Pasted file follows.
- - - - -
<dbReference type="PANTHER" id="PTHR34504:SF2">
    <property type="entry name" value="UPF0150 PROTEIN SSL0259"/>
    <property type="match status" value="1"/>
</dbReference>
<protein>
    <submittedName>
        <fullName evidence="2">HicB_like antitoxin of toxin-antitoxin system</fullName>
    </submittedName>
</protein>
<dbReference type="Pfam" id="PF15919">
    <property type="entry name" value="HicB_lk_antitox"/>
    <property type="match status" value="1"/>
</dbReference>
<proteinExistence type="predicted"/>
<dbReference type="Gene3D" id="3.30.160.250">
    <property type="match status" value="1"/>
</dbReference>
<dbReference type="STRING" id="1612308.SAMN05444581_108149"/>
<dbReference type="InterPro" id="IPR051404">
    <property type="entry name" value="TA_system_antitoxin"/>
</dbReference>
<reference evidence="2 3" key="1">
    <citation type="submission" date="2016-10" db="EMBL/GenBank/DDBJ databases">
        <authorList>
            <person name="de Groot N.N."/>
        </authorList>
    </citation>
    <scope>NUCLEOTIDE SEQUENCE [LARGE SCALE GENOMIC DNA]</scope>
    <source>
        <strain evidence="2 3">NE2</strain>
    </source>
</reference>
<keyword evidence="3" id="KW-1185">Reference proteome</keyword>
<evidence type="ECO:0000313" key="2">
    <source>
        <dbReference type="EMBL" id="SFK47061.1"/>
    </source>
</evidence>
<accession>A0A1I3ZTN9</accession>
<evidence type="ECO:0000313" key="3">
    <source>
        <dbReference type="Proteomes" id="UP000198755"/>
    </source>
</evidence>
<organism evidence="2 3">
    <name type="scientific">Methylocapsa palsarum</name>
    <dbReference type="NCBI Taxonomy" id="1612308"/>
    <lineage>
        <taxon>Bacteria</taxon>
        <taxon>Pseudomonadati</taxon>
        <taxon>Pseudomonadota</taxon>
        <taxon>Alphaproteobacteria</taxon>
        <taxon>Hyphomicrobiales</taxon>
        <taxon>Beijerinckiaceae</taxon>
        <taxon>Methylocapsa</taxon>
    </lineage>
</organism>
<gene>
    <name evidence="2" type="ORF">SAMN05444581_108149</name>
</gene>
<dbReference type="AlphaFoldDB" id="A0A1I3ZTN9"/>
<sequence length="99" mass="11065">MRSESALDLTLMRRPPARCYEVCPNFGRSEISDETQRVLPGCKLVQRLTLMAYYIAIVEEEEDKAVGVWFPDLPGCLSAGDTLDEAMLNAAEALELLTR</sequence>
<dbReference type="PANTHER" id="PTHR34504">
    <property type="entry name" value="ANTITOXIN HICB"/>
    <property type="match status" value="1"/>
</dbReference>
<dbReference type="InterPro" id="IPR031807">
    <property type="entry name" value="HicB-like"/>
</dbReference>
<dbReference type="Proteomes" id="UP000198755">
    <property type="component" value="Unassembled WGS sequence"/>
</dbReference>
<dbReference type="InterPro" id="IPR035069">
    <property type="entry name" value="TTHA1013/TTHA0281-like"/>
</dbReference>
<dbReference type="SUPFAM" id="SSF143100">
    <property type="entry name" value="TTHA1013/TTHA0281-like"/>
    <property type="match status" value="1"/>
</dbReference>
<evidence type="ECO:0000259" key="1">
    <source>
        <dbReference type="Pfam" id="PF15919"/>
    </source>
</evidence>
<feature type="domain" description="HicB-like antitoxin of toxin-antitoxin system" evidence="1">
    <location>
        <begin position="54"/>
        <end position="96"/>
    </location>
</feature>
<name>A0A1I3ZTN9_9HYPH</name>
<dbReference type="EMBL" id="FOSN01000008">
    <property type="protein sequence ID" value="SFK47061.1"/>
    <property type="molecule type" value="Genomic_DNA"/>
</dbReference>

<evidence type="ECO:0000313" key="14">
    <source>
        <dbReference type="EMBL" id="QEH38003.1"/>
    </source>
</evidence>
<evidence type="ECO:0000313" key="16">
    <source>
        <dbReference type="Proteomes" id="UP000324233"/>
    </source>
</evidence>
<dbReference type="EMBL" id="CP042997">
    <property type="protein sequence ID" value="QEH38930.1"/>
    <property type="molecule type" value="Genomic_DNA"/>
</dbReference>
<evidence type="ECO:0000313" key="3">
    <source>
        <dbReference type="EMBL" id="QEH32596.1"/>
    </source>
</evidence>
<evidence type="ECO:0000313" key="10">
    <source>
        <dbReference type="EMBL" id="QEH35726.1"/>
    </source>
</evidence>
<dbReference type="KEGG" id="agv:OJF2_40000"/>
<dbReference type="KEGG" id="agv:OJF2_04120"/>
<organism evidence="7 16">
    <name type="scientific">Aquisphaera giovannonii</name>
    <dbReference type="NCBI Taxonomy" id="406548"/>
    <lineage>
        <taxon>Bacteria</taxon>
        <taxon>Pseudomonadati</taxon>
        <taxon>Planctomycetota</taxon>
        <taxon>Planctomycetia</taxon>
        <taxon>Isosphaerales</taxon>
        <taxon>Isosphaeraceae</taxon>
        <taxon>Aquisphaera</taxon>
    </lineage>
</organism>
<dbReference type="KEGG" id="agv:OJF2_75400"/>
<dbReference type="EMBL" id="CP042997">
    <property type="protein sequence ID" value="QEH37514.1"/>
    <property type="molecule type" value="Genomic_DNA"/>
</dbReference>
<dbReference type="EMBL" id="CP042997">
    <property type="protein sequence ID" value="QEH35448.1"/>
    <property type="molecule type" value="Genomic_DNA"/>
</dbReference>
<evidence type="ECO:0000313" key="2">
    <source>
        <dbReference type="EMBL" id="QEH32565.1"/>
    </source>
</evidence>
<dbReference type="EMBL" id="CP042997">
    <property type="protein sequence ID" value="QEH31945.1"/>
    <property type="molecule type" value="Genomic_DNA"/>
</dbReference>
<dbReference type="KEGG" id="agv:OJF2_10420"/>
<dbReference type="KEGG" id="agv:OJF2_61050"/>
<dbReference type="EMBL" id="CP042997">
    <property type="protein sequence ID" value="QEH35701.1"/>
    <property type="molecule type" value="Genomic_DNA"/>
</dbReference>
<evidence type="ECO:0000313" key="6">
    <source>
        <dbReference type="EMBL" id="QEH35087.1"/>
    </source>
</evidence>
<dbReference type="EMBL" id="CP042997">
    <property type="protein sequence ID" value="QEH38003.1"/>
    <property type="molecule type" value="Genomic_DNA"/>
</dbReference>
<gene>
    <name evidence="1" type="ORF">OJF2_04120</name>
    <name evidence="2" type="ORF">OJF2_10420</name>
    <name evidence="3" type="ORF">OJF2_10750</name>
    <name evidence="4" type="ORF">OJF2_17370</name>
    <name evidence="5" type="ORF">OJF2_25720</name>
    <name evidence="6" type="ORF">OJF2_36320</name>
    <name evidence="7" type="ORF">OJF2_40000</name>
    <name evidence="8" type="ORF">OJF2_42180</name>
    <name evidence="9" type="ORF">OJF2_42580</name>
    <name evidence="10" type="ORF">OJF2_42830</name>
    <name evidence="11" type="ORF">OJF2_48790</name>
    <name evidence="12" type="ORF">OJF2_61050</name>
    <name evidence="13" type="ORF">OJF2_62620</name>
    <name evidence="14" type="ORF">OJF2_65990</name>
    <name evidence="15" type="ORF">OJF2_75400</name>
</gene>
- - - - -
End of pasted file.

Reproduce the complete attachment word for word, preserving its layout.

<dbReference type="PANTHER" id="PTHR34504:SF2">
    <property type="entry name" value="UPF0150 PROTEIN SSL0259"/>
    <property type="match status" value="1"/>
</dbReference>
<protein>
    <submittedName>
        <fullName evidence="2">HicB_like antitoxin of toxin-antitoxin system</fullName>
    </submittedName>
</protein>
<dbReference type="Pfam" id="PF15919">
    <property type="entry name" value="HicB_lk_antitox"/>
    <property type="match status" value="1"/>
</dbReference>
<proteinExistence type="predicted"/>
<dbReference type="Gene3D" id="3.30.160.250">
    <property type="match status" value="1"/>
</dbReference>
<dbReference type="STRING" id="1612308.SAMN05444581_108149"/>
<dbReference type="InterPro" id="IPR051404">
    <property type="entry name" value="TA_system_antitoxin"/>
</dbReference>
<reference evidence="2 3" key="1">
    <citation type="submission" date="2016-10" db="EMBL/GenBank/DDBJ databases">
        <authorList>
            <person name="de Groot N.N."/>
        </authorList>
    </citation>
    <scope>NUCLEOTIDE SEQUENCE [LARGE SCALE GENOMIC DNA]</scope>
    <source>
        <strain evidence="2 3">NE2</strain>
    </source>
</reference>
<keyword evidence="3" id="KW-1185">Reference proteome</keyword>
<evidence type="ECO:0000313" key="2">
    <source>
        <dbReference type="EMBL" id="SFK47061.1"/>
    </source>
</evidence>
<accession>A0A1I3ZTN9</accession>
<evidence type="ECO:0000313" key="3">
    <source>
        <dbReference type="Proteomes" id="UP000198755"/>
    </source>
</evidence>
<organism evidence="2 3">
    <name type="scientific">Methylocapsa palsarum</name>
    <dbReference type="NCBI Taxonomy" id="1612308"/>
    <lineage>
        <taxon>Bacteria</taxon>
        <taxon>Pseudomonadati</taxon>
        <taxon>Pseudomonadota</taxon>
        <taxon>Alphaproteobacteria</taxon>
        <taxon>Hyphomicrobiales</taxon>
        <taxon>Beijerinckiaceae</taxon>
        <taxon>Methylocapsa</taxon>
    </lineage>
</organism>
<gene>
    <name evidence="2" type="ORF">SAMN05444581_108149</name>
</gene>
<dbReference type="AlphaFoldDB" id="A0A1I3ZTN9"/>
<sequence length="99" mass="11065">MRSESALDLTLMRRPPARCYEVCPNFGRSEISDETQRVLPGCKLVQRLTLMAYYIAIVEEEEDKAVGVWFPDLPGCLSAGDTLDEAMLNAAEALELLTR</sequence>
<dbReference type="PANTHER" id="PTHR34504">
    <property type="entry name" value="ANTITOXIN HICB"/>
    <property type="match status" value="1"/>
</dbReference>
<dbReference type="InterPro" id="IPR031807">
    <property type="entry name" value="HicB-like"/>
</dbReference>
<dbReference type="Proteomes" id="UP000198755">
    <property type="component" value="Unassembled WGS sequence"/>
</dbReference>
<dbReference type="InterPro" id="IPR035069">
    <property type="entry name" value="TTHA1013/TTHA0281-like"/>
</dbReference>
<dbReference type="SUPFAM" id="SSF143100">
    <property type="entry name" value="TTHA1013/TTHA0281-like"/>
    <property type="match status" value="1"/>
</dbReference>
<evidence type="ECO:0000259" key="1">
    <source>
        <dbReference type="Pfam" id="PF15919"/>
    </source>
</evidence>
<feature type="domain" description="HicB-like antitoxin of toxin-antitoxin system" evidence="1">
    <location>
        <begin position="54"/>
        <end position="96"/>
    </location>
</feature>
<name>A0A1I3ZTN9_9HYPH</name>
<dbReference type="EMBL" id="FOSN01000008">
    <property type="protein sequence ID" value="SFK47061.1"/>
    <property type="molecule type" value="Genomic_DNA"/>
</dbReference>

<evidence type="ECO:0000313" key="14">
    <source>
        <dbReference type="EMBL" id="QEH38003.1"/>
    </source>
</evidence>
<evidence type="ECO:0000313" key="16">
    <source>
        <dbReference type="Proteomes" id="UP000324233"/>
    </source>
</evidence>
<dbReference type="EMBL" id="CP042997">
    <property type="protein sequence ID" value="QEH38930.1"/>
    <property type="molecule type" value="Genomic_DNA"/>
</dbReference>
<evidence type="ECO:0000313" key="3">
    <source>
        <dbReference type="EMBL" id="QEH32596.1"/>
    </source>
</evidence>
<evidence type="ECO:0000313" key="10">
    <source>
        <dbReference type="EMBL" id="QEH35726.1"/>
    </source>
</evidence>
<dbReference type="KEGG" id="agv:OJF2_40000"/>
<dbReference type="KEGG" id="agv:OJF2_04120"/>
<organism evidence="7 16">
    <name type="scientific">Aquisphaera giovannonii</name>
    <dbReference type="NCBI Taxonomy" id="406548"/>
    <lineage>
        <taxon>Bacteria</taxon>
        <taxon>Pseudomonadati</taxon>
        <taxon>Planctomycetota</taxon>
        <taxon>Planctomycetia</taxon>
        <taxon>Isosphaerales</taxon>
        <taxon>Isosphaeraceae</taxon>
        <taxon>Aquisphaera</taxon>
    </lineage>
</organism>
<dbReference type="KEGG" id="agv:OJF2_75400"/>
<dbReference type="EMBL" id="CP042997">
    <property type="protein sequence ID" value="QEH37514.1"/>
    <property type="molecule type" value="Genomic_DNA"/>
</dbReference>
<dbReference type="EMBL" id="CP042997">
    <property type="protein sequence ID" value="QEH35448.1"/>
    <property type="molecule type" value="Genomic_DNA"/>
</dbReference>
<evidence type="ECO:0000313" key="2">
    <source>
        <dbReference type="EMBL" id="QEH32565.1"/>
    </source>
</evidence>
<dbReference type="EMBL" id="CP042997">
    <property type="protein sequence ID" value="QEH31945.1"/>
    <property type="molecule type" value="Genomic_DNA"/>
</dbReference>
<dbReference type="KEGG" id="agv:OJF2_10420"/>
<dbReference type="KEGG" id="agv:OJF2_61050"/>
<dbReference type="EMBL" id="CP042997">
    <property type="protein sequence ID" value="QEH35701.1"/>
    <property type="molecule type" value="Genomic_DNA"/>
</dbReference>
<evidence type="ECO:0000313" key="6">
    <source>
        <dbReference type="EMBL" id="QEH35087.1"/>
    </source>
</evidence>
<dbReference type="EMBL" id="CP042997">
    <property type="protein sequence ID" value="QEH38003.1"/>
    <property type="molecule type" value="Genomic_DNA"/>
</dbReference>
<gene>
    <name evidence="1" type="ORF">OJF2_04120</name>
    <name evidence="2" type="ORF">OJF2_10420</name>
    <name evidence="3" type="ORF">OJF2_10750</name>
    <name evidence="4" type="ORF">OJF2_17370</name>
    <name evidence="5" type="ORF">OJF2_25720</name>
    <name evidence="6" type="ORF">OJF2_36320</name>
    <name evidence="7" type="ORF">OJF2_40000</name>
    <name evidence="8" type="ORF">OJF2_42180</name>
    <name evidence="9" type="ORF">OJF2_42580</name>
    <name evidence="10" type="ORF">OJF2_42830</name>
    <name evidence="11" type="ORF">OJF2_48790</name>
    <name evidence="12" type="ORF">OJF2_61050</name>
    <name evidence="13" type="ORF">OJF2_62620</name>
    <name evidence="14" type="ORF">OJF2_65990</name>
    <name evidence="15" type="ORF">OJF2_75400</name>
</gene>